Politics

What Joe Biden's Win Could Mean For The UK

The president-elect has some strong feelings about Brexit negotiations.

Peter Summers/Getty Images News/Getty Images

After one the tightest and most emotional elections in recent American history, Joe Biden is now president-elect of the United States. Following a wait of several days while votes were counted, the 77-year-old Democrat knocked reality-star-turned-Republican-president Donald Trump out of the race. Although Biden’s priorities will most likely be domestic ones, particularly reducing rates of coronavirus infection, there’s no doubt that as the next leader of one of the most powerful countries in the west, his election will have an impact around the world. So, what does Biden’s win mean for the UK?

Will there still be a “special relationship” that Trump boasted about having with Boris Johnson? Joe Biden has already spoken out about Brexit and has called Johnson a “physical and emotional clone” of Trump in the past. There are many similarities between Boris Johnson’s career and politics and those of Trump’s — both being conservative in politics and populist in rhetoric.

Speaking in an interview with BBC's the Andrew Marr Show following Biden's victory senator Christ Coons, who HuffPost describes as a key ally of the president-elect, addressed the future of UK and U.S. ties. He said: “The special relationship between the United states and the United Kingdom has endured over decades and I expect there will be opportunities promptly for there to be some visits and conversations and some reconsideration of whatever comments may have been made about the moment of Brexit.”

With Democrats back in power, are the political tides changing here? Keir Starmer, leader of the Labour Party has already spoken in support of the 46th president, saying he is offering a “more optimistic future”. “One election victory does not mean that work is now finished for the Democrats; for us in the Labour party, it is only just beginning,” Starmer wrote in a Guardian article.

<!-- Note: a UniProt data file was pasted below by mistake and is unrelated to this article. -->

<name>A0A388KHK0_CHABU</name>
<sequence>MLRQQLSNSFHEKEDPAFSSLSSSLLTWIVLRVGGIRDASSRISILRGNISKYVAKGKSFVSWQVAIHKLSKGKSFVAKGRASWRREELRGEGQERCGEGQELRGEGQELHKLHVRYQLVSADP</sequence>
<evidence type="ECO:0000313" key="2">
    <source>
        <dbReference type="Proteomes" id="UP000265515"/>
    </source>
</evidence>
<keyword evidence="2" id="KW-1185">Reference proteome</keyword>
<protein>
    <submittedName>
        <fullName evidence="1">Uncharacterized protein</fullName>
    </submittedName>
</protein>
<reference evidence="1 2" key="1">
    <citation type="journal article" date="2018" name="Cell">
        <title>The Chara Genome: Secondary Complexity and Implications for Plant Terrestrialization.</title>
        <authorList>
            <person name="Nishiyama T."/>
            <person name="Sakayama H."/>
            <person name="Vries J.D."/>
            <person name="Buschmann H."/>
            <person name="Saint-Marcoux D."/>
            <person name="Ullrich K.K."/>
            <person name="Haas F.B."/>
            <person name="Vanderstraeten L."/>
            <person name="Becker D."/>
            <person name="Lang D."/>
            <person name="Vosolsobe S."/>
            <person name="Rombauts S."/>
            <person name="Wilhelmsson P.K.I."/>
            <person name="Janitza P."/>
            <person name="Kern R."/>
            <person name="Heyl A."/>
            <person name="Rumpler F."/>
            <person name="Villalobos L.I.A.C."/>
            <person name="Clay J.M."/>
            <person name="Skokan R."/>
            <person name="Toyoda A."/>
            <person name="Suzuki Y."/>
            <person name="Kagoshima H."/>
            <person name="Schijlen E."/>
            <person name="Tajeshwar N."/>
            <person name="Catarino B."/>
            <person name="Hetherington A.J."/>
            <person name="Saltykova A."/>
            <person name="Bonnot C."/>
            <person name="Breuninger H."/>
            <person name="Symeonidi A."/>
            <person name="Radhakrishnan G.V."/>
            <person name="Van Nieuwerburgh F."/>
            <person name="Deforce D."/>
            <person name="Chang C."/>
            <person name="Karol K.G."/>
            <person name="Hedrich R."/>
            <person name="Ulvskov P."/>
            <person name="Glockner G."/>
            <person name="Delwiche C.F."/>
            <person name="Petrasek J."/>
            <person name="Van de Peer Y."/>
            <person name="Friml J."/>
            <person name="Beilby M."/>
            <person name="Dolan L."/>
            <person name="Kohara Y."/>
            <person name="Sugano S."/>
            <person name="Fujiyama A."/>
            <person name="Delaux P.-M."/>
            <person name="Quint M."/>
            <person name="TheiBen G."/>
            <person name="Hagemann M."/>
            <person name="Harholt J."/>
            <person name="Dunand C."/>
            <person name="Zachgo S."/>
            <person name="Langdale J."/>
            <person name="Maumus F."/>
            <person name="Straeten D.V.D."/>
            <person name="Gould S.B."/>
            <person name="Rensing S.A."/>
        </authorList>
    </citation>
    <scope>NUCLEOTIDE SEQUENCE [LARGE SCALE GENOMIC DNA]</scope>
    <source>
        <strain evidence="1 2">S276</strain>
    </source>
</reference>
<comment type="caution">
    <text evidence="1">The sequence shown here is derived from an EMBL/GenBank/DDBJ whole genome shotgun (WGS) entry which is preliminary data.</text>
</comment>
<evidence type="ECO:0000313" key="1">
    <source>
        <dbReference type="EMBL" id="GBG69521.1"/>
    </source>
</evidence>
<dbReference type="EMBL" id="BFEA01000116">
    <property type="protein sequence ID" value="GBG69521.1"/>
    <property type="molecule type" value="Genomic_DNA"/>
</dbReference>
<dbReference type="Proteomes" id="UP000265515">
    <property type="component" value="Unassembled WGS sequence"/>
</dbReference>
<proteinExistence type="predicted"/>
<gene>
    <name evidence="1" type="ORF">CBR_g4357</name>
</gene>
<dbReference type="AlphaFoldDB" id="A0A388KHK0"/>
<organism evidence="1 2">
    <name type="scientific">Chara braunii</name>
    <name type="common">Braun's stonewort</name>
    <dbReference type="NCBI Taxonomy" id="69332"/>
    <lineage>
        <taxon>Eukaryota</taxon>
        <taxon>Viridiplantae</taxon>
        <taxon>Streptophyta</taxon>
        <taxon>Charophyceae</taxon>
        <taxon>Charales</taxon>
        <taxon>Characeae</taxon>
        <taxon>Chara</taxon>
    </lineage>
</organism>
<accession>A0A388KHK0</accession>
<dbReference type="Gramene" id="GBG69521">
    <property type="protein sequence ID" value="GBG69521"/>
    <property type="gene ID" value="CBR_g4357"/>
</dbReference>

Many are especially curious about what Biden’s win could mean for a post-Brexit US-UK trade deal. The president-elect has previously stated Johnson will have to respect the 1998 Good Friday Agreement, or there may be no separate US and UK trade. In a tweet in September, Biden who is a Catholic Irish-American said: “We can’t allow the Good Friday Agreement that brought peace to Northern Ireland to become a casualty of Brexit. Any trade deal between the US and UK must be contingent upon respect for the Agreement and preventing the return of a hard border. Period.”

The Good Friday Agreement also known as the Belfast Agreement, helped end The Troubles –a lengthy political conflict in Northern Ireland — in the '90s. Now the UK government’s proposed Internal Market Bill, could mean a physical border between Northern Ireland and the Republic of Ireland, with some politicians fearing tensions could return because of it.

Biden’s presidency could even have an effect on climate action in policy, as he has already promised a $2trn climate plan. The UK is set to hold the COP26 climate conference in December 2021 and become the G7 president.

Speaking to the Guardian, shadow businesses secretary Ed Miliband said: “You can’t overstate the impact a Biden presidency will have on the climate issue. There are so many issues on which this is going to make such a big difference. Internationally, climate is top of the list.”